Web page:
Established arts organisations are baffled by reduction and removal of essential funding. Is opera in the UK at a crossroads or a dead end?
The Glyndebourne Tour was founded in 1968, with financial help from Arts Council England, and it had two aims: to bring first class opera productions to broad audiences around the country, and to foster and encourage emerging talents. In both cases it has succeeded triumphantly; with its affordable prices it has enabled so many people to enjoy this art form, and as for emerging talents, to say that the roster of present day stars who got their first stage experiences with the Tour is impressive, would be an understatement. For both these reasons, it seems inappropriate, to put it mildly, that its funding should now be entirely cut.
Stephen Langridge, the Artistic Director of Glyndebourne, says that “It is a huge blow to have to cancel our tour in 2023, which would have taken us to Liverpool, Canterbury, Norwich and Milton Keynes.” He also points out that the Tour is not just about staged opera productions but “…exciting opportunities for people to make music in those locations with Glyndebourne in their community. This would have seen hundreds of children singing with the Glyndebourne Chorus, workshops in care homes and chamber music recitals at universities.”
Most of the commentary on the present funding debacle focuses on the perversity of a cut in funding to an organisation which takes opera beyond the culturally privileged South East into the regions, given that the stated aim is to do precisely what Glyndebourne Tour has been doing for decades. This view perhaps assumes a greater understanding of what national touring means to the regions, and also, dare one say, a more nuanced appreciation of exactly what constitutes North and South.
It is indisputable that the very name of Glyndebourne summons up visions of rich people quaffing champagne and caviar, so for many people the removal of funding from any part of it seems to make sense. Those of us who are geographically privileged to frequent the place know very well that you’re just as likely to meet couples with Tesco sandwiches or Sainsbury’s Prosecco, and as for the price, seats may be had for less than it would cost to hear, say, Adele or attend a Premier League football match. For the Tour, a decent seat would set you back around £25, making it seem doubly perverse that it has been singled out. Glyndebourne itself has always subsidised the Tour – from the funding provided by those rich Bolly quaffers – but cannot cover the full cost of nationwide performances.
Part of the problem is that these decisions set group against group, with many wondering why they have been singled out for removal of funding: for example, it’s astonishing to the Britten Sinfonia that their funding has been cut, given that they are an organisation outside of London which serves a sparsely favoured region in cultural terms, yet the funding for the London based Chineke! has been set at £700,000. It would be facetious to suggest that names are influential – ‘Britten’ to some inspiring perhaps the same sort of sneer as ‘opera’ – but one is forced to look beyond artistic merit when allocations seem perverse. This is in no way to disparage the excellent Chineke! but simply to wonder why the allocation of funding seems not to follow any logical pattern.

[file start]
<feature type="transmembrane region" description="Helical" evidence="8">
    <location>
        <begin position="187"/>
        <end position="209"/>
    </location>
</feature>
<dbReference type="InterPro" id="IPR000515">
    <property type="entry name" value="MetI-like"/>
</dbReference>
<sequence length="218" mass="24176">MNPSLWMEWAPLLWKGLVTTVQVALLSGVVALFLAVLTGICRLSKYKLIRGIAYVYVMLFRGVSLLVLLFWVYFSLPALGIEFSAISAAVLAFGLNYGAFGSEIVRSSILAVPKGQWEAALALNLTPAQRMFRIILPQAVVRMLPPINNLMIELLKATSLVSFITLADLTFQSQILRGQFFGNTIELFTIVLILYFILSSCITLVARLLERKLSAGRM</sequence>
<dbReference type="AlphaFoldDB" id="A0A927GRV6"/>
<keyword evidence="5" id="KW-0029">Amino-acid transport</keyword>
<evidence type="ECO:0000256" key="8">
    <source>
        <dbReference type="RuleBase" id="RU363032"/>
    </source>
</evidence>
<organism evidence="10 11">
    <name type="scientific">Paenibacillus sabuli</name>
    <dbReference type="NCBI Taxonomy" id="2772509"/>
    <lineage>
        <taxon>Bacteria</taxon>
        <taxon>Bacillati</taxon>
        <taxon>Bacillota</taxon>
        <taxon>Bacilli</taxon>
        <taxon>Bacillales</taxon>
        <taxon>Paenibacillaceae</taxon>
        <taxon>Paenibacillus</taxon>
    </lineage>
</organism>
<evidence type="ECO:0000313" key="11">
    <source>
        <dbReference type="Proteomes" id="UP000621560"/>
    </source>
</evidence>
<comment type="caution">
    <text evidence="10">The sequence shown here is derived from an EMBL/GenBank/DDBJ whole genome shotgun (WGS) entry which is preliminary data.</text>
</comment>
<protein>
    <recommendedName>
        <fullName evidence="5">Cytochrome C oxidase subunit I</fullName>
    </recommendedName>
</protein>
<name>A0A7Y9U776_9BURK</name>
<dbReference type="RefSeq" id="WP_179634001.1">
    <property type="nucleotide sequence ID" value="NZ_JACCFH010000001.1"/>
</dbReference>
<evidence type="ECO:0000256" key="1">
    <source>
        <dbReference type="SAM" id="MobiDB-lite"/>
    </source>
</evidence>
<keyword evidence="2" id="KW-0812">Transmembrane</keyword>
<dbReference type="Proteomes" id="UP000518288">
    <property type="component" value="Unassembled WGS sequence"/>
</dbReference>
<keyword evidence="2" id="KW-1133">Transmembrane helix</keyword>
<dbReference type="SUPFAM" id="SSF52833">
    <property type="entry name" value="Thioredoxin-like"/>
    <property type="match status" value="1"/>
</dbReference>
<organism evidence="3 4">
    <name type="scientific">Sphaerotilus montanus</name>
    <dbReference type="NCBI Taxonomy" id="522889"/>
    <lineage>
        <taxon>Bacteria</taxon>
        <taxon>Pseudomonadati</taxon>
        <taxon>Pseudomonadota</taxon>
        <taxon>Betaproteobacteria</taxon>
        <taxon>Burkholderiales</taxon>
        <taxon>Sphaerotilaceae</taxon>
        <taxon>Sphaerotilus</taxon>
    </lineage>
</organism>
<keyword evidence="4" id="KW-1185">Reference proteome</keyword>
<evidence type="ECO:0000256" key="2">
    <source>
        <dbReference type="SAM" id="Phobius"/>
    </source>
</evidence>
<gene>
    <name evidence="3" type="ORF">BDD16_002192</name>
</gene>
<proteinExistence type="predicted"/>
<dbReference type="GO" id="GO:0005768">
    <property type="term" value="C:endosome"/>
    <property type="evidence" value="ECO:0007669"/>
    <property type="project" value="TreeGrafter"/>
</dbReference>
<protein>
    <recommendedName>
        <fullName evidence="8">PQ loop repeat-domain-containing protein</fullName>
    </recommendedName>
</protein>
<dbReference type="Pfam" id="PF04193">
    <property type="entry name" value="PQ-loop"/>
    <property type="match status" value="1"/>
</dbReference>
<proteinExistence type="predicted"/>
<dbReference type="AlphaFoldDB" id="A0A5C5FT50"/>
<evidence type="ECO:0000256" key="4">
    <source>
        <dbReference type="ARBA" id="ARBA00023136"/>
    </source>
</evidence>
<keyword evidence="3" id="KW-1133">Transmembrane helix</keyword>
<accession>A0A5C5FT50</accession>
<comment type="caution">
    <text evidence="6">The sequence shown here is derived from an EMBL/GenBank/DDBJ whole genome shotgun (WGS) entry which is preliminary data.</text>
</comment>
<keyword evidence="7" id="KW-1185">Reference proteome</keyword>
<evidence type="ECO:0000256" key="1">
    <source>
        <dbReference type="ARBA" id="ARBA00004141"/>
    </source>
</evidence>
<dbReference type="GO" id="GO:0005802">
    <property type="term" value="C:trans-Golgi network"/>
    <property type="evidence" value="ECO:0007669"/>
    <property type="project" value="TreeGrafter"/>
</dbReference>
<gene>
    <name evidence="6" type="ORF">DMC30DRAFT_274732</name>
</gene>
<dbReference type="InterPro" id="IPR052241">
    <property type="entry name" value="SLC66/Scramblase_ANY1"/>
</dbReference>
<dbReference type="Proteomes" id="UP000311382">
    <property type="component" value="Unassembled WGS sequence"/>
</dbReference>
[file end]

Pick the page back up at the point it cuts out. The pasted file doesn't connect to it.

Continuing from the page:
“…to say that the roster of present day stars who got their first stage experiences with the Tour is impressive, would be an understatement”
It’s sometimes hard to avoid the idea that what the government would really like is to go over to the US model where the Arts are for the most part privately funded, so the perceptions of the issue take in both sides, the ‘right on’ and the very much not so. Obviously the Government awards the funding from the public purse but it is then up to ACE to distribute it; the current Secretary of State for Digital, Culture, Media and Sport, Michelle Donelan, has not been any more forthcoming than to say that the current policy, originally proposed by Nadine Dorries, will continue.
Many people have expressed the view that the reduction in funding for the English National Opera was similarly perverse, with howls of outrage from some quarters. As with Glyndebourne, the ENO has introduced generations to opera and been a part of our national life, but there have been reservations about its direction in recent years. However, the notion of diverting funds from its London base in order to establish a new one in Manchester is another decision which looks deliberately perverse, but is again much more likely to stem from lack of awareness of life outside London. It’s probably meant well – ‘Let’s give those in the miserable North a bit of culture’ – thank you, but we do have Opera North, you know, and it seems to have been forgotten that the BBC tried sending sections to Salford, with the result that many staff kicked up, refused to leave London and the corporation was stuck with funding hotels and travel.
So what is the solution to this funding crisis? Stephen Langridge is stoical, promising that Glyndebourne will continue to maintain its tradition of fostering new talent and opening opera up to new audiences, but of course this will be geographically limited. Is the future to be all online? For sure, we cannot rely upon a change of government, given the attitude of the present opposition to Brexit and its lack of passion when it comes to what one might call the nobler aspects of culture – one presumes too scared of frightening that all-important Red Wall.